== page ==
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CPJ protests journalist's ongoing detention

(CPJ/IFEX) - 18 June 2010 - In an open letter to the Emir of Kuwait, CPJ expresses concern about the extrajudicial detention of prominent journalist Mohammed Abdulqader al-Jassem:

June 18, 2010
Sheikh Sabah al-Ahmed al-Jaber al-Sabah
The Emir of Kuwait
P.O. Box 1

Via e-mail: [email protected]

Your Royal Highness,

The Committee to Protect Journalists, a New York-based nonprofit, nonpartisan organization dedicated to defending press freedom worldwide, is concerned about the ongoing extrajudicial detention of Mohammed Abdulqader al-Jassem, a prominent journalist and founding editor of the Arabic editions of Foreign Policy and Newsweek. We call on you to ensure that this egregious violation of press freedom is rectified in al-Jassem's June 21 court hearing and that he is released immediately.

We have observed with alarm the politicized nature of al-Jassem's treatment. Al-Jassem, in custody since May 11, was charged with "instigating to overthrow the regime," "slight to the personage of the emir," and "instigating to dismantle the foundations of Kuwaiti society" based on articles he published on his Web site. On May 12, al-Jassem went on a hunger strike to protest his detention. His condition deteriorated, and he was transferred to a hospital, where he ended his strike.

For the first five days of his interrogation, al-Jassem did not have access to his attorney and was not allowed to see his family, which are both illegal under Kuwaiti law. He is currently being held in Kuwait City's central prison. Then al-Jassem was brought into court blindfolded, with his hands cuffed, and was confined to a courtroom cage usually reserved for terror suspects and violent criminals. On May 24, according to al-Jassem's lawyer, Abdullah al-Ahmad, the ministries of justice and information banned local news coverage of the case.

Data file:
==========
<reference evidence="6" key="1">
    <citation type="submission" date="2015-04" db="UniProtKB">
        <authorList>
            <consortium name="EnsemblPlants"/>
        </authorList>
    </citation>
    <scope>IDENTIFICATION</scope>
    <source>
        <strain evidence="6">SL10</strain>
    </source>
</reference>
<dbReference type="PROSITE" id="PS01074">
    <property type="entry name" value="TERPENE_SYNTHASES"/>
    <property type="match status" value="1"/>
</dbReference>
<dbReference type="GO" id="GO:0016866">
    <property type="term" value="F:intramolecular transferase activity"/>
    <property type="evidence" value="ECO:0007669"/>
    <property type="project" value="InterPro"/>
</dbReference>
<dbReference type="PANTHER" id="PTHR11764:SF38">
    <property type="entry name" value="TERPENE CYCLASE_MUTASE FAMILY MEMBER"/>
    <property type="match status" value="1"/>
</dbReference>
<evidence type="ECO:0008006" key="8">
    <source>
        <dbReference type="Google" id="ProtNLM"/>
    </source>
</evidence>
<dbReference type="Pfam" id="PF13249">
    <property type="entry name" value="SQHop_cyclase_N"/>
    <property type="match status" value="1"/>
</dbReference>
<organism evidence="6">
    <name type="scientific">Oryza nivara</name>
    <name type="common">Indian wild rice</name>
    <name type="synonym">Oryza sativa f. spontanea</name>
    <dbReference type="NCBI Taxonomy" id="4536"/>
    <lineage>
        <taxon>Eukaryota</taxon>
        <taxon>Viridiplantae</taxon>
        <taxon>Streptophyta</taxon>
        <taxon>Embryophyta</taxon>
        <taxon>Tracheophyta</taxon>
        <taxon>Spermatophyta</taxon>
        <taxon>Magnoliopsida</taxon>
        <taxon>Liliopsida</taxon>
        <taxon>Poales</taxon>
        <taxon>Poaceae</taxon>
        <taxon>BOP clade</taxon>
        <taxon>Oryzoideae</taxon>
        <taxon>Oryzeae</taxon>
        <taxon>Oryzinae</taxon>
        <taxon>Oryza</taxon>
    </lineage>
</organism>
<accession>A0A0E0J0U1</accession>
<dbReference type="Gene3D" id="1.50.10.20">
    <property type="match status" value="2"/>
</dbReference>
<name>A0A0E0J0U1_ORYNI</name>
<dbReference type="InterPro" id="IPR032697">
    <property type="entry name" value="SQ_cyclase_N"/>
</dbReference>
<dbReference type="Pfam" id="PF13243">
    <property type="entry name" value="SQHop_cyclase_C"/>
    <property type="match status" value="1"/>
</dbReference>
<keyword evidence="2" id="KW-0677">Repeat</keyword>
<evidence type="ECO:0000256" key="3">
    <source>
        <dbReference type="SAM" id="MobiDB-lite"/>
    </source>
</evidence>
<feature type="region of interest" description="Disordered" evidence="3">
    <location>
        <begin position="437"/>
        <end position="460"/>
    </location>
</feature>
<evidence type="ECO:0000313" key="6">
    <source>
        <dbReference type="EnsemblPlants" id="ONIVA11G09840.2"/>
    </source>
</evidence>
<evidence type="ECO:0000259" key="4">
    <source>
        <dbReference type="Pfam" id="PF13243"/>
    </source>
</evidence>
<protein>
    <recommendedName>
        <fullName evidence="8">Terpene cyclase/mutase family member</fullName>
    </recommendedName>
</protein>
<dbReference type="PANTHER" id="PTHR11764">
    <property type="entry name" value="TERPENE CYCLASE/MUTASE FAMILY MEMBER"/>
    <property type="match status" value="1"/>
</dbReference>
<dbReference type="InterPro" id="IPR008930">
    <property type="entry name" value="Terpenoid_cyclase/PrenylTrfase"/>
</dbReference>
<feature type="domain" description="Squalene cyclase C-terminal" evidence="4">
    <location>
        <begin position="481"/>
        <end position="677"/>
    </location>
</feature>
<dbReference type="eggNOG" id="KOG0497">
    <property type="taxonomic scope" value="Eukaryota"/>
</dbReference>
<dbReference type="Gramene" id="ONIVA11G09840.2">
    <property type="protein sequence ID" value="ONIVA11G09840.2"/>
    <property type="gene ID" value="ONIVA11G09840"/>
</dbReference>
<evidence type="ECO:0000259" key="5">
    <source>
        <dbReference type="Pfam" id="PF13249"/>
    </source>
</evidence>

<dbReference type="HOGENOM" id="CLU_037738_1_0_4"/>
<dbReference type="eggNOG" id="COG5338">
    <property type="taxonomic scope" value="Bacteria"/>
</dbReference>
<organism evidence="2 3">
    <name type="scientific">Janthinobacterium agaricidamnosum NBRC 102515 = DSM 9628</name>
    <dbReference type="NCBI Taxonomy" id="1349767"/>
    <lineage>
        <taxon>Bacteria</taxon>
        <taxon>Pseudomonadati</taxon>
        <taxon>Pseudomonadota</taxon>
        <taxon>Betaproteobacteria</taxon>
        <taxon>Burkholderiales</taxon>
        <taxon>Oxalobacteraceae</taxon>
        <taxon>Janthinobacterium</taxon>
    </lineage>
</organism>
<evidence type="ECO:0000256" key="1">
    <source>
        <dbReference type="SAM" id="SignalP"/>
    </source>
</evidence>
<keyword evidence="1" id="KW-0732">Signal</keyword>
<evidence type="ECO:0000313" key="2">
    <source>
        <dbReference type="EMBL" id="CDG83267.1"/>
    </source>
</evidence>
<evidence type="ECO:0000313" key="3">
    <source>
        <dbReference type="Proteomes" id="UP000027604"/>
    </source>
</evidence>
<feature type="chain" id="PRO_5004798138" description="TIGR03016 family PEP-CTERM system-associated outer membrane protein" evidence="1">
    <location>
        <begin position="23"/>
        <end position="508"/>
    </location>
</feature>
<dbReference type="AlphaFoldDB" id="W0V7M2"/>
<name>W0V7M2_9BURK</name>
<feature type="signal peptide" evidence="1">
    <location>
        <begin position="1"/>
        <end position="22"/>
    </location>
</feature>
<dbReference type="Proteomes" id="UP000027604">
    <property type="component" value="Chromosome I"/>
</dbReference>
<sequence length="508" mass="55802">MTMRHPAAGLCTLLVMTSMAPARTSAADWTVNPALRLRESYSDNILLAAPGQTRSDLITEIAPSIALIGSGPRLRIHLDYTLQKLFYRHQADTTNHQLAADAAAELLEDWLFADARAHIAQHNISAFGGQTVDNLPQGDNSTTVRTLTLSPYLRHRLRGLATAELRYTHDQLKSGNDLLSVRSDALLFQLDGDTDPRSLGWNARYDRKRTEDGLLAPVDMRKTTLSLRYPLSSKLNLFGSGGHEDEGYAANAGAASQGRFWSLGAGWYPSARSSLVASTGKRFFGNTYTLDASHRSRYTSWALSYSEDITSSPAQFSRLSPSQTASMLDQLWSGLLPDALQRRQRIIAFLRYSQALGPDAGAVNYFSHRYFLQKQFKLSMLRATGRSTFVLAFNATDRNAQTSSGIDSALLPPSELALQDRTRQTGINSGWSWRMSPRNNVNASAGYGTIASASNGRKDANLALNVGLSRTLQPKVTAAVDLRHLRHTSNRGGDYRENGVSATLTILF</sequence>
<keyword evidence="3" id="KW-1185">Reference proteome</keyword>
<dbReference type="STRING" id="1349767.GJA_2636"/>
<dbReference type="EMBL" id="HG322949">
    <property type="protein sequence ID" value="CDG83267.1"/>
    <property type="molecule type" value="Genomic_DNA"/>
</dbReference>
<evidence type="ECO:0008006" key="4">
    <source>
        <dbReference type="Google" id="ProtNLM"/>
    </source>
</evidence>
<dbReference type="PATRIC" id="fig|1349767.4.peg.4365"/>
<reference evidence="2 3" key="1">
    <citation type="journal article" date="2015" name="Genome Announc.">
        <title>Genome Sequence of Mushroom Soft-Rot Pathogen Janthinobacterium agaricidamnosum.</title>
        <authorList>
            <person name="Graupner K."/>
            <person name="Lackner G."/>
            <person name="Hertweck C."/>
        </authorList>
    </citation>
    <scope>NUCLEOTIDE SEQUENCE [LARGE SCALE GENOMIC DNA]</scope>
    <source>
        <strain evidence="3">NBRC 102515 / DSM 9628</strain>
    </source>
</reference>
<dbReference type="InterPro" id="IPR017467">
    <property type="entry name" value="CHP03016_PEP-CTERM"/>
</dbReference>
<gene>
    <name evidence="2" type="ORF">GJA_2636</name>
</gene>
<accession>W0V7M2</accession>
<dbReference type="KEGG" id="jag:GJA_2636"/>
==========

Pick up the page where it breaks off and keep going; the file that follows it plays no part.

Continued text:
Al-Jassem's detention and trial are in violation of several legal provisions. Article 37 of Kuwait's constitution guarantees a free press. Kuwait's Press Law states unambiguously that legal recourse must be initiated within 90 days of the date of the publication. The charges leveled against al-Jassem are based on 32 articles, some of which date back as far as 2005, according to his lawyer. Kuwait's criminal procedure code states that pretrial detention must not exceed 21 days; al-Jassem has been detained for 38 days.

Kuwait's laws, and particularly its Press Law, are widely hailed in the Arab world as among the most progressive in the region. We urge you to acknowledge that critical writing such as al-Jassem's has an established place in Kuwaiti society and should not be criminalized.

You have, in several speeches, highlighted the importance of a free press and of "constructive criticism." On January 30, 2006, a day after your ascension to power, you felt compelled "to point to the constructive and special role of our local journalists in covering and talking about the precise experience that the country went through." You praised Kuwaiti journalists for their "balance, responsibility, and wisdom." Those words risk being rendered meaningless if they are not reflective of the conditions under which Kuwait's media are operating.

Thank you for your attention to these urgent matters. We await your reply.

Joel Simon
Executive Director

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